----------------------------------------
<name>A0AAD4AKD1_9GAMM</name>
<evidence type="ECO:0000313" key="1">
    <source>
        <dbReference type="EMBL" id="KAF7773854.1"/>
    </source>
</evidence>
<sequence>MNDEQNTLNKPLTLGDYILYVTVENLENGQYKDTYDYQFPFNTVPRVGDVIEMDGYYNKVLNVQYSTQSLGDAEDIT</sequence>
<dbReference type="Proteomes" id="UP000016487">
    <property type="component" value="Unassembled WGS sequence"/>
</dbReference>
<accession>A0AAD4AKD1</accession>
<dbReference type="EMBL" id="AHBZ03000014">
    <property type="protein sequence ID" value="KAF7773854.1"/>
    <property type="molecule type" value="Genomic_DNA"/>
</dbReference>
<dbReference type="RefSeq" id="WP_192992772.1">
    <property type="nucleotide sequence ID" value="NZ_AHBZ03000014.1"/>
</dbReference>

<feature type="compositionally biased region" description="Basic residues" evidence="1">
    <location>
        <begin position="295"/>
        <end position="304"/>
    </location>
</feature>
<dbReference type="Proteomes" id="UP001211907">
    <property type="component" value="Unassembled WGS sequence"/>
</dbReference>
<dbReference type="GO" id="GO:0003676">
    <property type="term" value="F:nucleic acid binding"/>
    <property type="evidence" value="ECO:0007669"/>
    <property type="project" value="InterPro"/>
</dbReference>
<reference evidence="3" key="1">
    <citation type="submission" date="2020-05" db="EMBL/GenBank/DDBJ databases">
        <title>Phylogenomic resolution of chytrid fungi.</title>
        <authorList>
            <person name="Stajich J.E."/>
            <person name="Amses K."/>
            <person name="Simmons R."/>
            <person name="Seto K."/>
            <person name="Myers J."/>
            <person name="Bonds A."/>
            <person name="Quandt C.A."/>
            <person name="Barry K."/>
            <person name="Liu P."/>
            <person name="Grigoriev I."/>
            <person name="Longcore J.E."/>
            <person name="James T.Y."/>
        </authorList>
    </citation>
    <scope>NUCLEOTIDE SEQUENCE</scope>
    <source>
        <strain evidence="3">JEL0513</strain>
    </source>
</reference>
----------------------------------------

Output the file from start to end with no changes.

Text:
<name>A0AAD4AKD1_9GAMM</name>
<evidence type="ECO:0000313" key="1">
    <source>
        <dbReference type="EMBL" id="KAF7773854.1"/>
    </source>
</evidence>
<sequence>MNDEQNTLNKPLTLGDYILYVTVENLENGQYKDTYDYQFPFNTVPRVGDVIEMDGYYNKVLNVQYSTQSLGDAEDIT</sequence>
<dbReference type="Proteomes" id="UP000016487">
    <property type="component" value="Unassembled WGS sequence"/>
</dbReference>
<accession>A0AAD4AKD1</accession>
<dbReference type="EMBL" id="AHBZ03000014">
    <property type="protein sequence ID" value="KAF7773854.1"/>
    <property type="molecule type" value="Genomic_DNA"/>
</dbReference>
<dbReference type="RefSeq" id="WP_192992772.1">
    <property type="nucleotide sequence ID" value="NZ_AHBZ03000014.1"/>
</dbReference>

<feature type="compositionally biased region" description="Basic residues" evidence="1">
    <location>
        <begin position="295"/>
        <end position="304"/>
    </location>
</feature>
<dbReference type="Proteomes" id="UP001211907">
    <property type="component" value="Unassembled WGS sequence"/>
</dbReference>
<dbReference type="GO" id="GO:0003676">
    <property type="term" value="F:nucleic acid binding"/>
    <property type="evidence" value="ECO:0007669"/>
    <property type="project" value="InterPro"/>
</dbReference>
<reference evidence="3" key="1">
    <citation type="submission" date="2020-05" db="EMBL/GenBank/DDBJ databases">
        <title>Phylogenomic resolution of chytrid fungi.</title>
        <authorList>
            <person name="Stajich J.E."/>
            <person name="Amses K."/>
            <person name="Simmons R."/>
            <person name="Seto K."/>
            <person name="Myers J."/>
            <person name="Bonds A."/>
            <person name="Quandt C.A."/>
            <person name="Barry K."/>
            <person name="Liu P."/>
            <person name="Grigoriev I."/>
            <person name="Longcore J.E."/>
            <person name="James T.Y."/>
        </authorList>
    </citation>
    <scope>NUCLEOTIDE SEQUENCE</scope>
    <source>
        <strain evidence="3">JEL0513</strain>
    </source>
</reference>